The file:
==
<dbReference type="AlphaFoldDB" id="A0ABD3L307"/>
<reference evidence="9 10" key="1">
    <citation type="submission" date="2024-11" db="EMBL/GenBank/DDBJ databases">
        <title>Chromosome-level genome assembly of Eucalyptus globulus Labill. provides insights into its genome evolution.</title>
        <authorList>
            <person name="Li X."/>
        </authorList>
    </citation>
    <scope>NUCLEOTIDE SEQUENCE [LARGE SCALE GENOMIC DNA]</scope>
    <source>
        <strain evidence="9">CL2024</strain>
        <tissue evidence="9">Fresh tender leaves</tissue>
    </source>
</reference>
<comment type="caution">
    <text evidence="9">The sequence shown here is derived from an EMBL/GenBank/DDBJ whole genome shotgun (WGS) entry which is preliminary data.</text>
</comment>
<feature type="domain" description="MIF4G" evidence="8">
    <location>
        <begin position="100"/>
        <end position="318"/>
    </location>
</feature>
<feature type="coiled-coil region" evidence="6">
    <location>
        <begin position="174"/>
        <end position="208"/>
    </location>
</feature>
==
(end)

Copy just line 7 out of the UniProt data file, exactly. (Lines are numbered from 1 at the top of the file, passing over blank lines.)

        </authorList>